Soon after Gephardt dropped out, Kerry campaigned hard in Missouri -- and later celebrated with a decisive victory.
(CNN) -- Massachusetts Sen. John Kerry convincingly won the Missouri Democratic presidential primary, a race that former candidate Rep. Dick Gephardt was once expected to easily win.
Gephardt, St. Louis's favorite son and its congressman since 1974, dropped out the race after his fourth-place finish in the January 19 Iowa caucuses. Before Iowa, though, Gephardt appeared a viable contender for the Democratic presidential nomination -- not to mention he was considered a shoo-in to win his home state's primary.
Polls showed Gephardt and former Vermont Gov. Howard Dean battling neck-and-neck for first place in Iowa, home to 2004's first binding presidential election.
So, with Gephardt very much in the hunt nationally, the other candidates seemed to be staying away from Missouri, pouring little to no money into advertising or campaigning.
But days before the Iowa caucuses, new polls hinted at strains in the Gephardt and Dean campaigns and popular surges for Kerry and Sen. John Edwards of North Carolina.
It all came crashing down in Iowa -- and the Missouri race, just as quickly, opened up.
Gephardt finished a distant and disappointing fourth in Iowa and dropped out of the presidential race a day later, making Missouri a critical destination on the Democratic primary slate. (Full story)
The most populous state to date in the election cycle, Missouri has more Democratic delegates, 74, tied to its open primary than any state holding a primary or caucuses before or on February 3. (Election calendar)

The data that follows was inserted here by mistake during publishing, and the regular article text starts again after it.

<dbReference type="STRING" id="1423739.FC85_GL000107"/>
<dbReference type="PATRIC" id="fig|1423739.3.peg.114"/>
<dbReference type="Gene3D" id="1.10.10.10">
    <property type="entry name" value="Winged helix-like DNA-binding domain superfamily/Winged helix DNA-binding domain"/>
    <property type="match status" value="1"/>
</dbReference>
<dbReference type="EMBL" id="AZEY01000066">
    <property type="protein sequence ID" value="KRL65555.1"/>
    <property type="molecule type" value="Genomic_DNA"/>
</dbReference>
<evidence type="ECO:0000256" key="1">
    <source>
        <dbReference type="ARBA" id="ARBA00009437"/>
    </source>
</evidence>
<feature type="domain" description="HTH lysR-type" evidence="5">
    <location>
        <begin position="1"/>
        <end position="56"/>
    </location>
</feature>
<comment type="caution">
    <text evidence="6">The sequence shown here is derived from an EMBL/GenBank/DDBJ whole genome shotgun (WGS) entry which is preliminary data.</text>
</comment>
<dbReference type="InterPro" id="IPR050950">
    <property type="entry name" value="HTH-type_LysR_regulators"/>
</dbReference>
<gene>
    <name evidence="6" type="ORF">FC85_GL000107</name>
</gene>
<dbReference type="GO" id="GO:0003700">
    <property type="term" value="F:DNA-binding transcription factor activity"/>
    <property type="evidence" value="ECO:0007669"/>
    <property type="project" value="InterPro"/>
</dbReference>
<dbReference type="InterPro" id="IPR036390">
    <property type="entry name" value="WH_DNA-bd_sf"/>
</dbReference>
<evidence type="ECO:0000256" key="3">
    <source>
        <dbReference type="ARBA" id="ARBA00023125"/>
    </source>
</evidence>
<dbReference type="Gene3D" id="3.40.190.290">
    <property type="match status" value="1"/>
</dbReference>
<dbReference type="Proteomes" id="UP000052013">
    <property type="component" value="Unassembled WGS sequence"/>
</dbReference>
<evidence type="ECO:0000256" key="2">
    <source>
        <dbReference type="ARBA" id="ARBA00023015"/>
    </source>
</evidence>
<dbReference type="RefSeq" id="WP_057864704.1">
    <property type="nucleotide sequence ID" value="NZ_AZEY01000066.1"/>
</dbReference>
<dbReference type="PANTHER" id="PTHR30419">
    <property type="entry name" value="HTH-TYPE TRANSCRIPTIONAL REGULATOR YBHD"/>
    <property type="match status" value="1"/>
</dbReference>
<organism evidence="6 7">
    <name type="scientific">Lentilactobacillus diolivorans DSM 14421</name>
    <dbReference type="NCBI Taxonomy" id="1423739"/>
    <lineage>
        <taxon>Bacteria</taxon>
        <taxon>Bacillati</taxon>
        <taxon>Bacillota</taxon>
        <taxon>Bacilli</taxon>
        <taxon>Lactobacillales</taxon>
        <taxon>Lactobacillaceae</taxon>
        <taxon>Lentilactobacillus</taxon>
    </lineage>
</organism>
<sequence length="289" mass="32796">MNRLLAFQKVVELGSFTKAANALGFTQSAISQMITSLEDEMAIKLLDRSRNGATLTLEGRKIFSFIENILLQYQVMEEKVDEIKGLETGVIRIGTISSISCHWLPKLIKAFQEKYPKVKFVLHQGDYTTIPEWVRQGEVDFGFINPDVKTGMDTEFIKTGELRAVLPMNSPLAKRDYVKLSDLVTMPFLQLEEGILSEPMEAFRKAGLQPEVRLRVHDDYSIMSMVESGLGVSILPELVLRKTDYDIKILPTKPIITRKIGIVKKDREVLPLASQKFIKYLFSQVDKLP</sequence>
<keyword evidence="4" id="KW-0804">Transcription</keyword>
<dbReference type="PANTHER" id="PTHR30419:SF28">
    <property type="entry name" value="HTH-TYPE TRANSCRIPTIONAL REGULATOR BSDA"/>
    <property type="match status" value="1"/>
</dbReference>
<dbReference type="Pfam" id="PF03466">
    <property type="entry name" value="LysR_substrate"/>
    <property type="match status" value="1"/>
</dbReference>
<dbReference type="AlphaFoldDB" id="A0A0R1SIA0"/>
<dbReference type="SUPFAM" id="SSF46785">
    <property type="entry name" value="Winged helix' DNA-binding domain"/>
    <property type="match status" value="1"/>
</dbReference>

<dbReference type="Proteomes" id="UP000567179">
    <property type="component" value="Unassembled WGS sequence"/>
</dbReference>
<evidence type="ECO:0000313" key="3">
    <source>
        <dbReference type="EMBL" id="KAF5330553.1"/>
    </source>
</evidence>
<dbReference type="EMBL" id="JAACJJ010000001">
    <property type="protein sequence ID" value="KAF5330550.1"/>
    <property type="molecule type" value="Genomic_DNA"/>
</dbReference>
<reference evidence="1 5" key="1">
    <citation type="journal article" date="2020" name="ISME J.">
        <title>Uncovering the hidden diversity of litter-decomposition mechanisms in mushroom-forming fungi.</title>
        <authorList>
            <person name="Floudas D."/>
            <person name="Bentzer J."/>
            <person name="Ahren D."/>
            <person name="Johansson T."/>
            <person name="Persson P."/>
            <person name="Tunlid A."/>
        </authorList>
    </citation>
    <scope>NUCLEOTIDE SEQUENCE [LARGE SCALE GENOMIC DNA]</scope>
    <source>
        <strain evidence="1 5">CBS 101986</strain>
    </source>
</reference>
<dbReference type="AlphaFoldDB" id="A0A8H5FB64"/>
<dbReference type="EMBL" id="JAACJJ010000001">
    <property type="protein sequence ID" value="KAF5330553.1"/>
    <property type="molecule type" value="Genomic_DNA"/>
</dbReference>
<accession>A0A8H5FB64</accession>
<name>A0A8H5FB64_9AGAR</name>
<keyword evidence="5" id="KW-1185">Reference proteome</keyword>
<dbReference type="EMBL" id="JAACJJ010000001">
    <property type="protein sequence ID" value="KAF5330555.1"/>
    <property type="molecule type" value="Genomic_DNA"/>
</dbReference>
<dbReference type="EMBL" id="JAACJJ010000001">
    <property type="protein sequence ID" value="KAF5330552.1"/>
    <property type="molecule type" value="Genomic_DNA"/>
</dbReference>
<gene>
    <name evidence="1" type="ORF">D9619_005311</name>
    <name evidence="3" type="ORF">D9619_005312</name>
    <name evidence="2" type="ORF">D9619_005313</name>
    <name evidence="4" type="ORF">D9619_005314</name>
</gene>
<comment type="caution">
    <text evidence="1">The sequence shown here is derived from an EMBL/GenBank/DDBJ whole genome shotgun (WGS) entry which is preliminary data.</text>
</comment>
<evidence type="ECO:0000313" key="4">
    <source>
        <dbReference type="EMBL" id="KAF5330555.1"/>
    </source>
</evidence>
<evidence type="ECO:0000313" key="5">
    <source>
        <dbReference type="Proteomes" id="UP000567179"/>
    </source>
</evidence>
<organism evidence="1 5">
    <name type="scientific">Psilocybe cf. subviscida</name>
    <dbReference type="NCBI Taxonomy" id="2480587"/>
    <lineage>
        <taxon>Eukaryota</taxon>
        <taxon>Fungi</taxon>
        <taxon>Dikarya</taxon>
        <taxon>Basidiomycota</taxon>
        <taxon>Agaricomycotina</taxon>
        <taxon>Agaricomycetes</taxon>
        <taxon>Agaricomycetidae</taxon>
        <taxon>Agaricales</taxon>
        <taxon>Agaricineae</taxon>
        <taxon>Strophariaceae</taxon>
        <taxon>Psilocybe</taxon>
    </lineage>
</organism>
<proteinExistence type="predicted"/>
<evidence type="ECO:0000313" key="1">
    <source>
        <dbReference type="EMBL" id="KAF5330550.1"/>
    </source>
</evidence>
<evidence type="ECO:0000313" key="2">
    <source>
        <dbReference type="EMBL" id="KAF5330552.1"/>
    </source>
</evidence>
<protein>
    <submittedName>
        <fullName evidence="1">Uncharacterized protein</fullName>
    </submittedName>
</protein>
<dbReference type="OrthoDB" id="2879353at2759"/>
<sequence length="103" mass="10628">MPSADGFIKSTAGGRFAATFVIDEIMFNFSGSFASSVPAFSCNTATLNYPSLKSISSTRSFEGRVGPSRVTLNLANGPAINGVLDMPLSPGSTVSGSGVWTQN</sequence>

The "Show Me State's" location in Mid-America, a "swing" region in national races, intensified the sudden campaign frenzy in Missouri.
Missouri was Kerry's first stop after winning the January 27 New Hampshire primary, and he was the first candidate in the 2004 campaign to air a commercial in the St. Louis market.
Edwards also visited Missouri a week before the contest, as did retired Army Gen. Wesley Clark.
Following losses to Kerry in Iowa and New Hampshire and a shakeup in his campaign team that included the replacement of campaign manager Joe Trippi, Dean shifted strategies. Admitting he was unlikely to win Missouri, he decided not to run new ads there and instead focused on post-February 3 contests, Michigan and Washington in particular.
Regardless, one Missouri state party operative gave Dean little chance, given his bitter battles with Gephardt.
"Voters here are not going to forgive the way Dean treated Gephardt in Iowa," a top state party official told CNN a week before the primary, predicting no state leaders would back the former Vermont governor.
Even after dropping out, Rep. Gephardt was at the center the Missouri race: This time, the focus was on his endorsement. But the former House Democratic leader refused to support a candidate until after the February 3 contest.
But that didn't stop Democratic hopefuls from trying to tap into his popularity in the state.
Kerry hired former Gephardt chief of staff Steve Elmendorf as well as Roy Temple, an aide to late Gov. Mel Carnahan. (Two former senators from Missouri -- Carnahan's widow, Jean, and Thomas Eagleton -- and St. Louis Mayor Francis Slay endorsed Kerry.)
Edwards brought aboard two Gephardt veterans, Mike Kelley and Julie Gibson, and received backing from Lt. Gov. Joe Maxwell and Rep. Ike Skelton.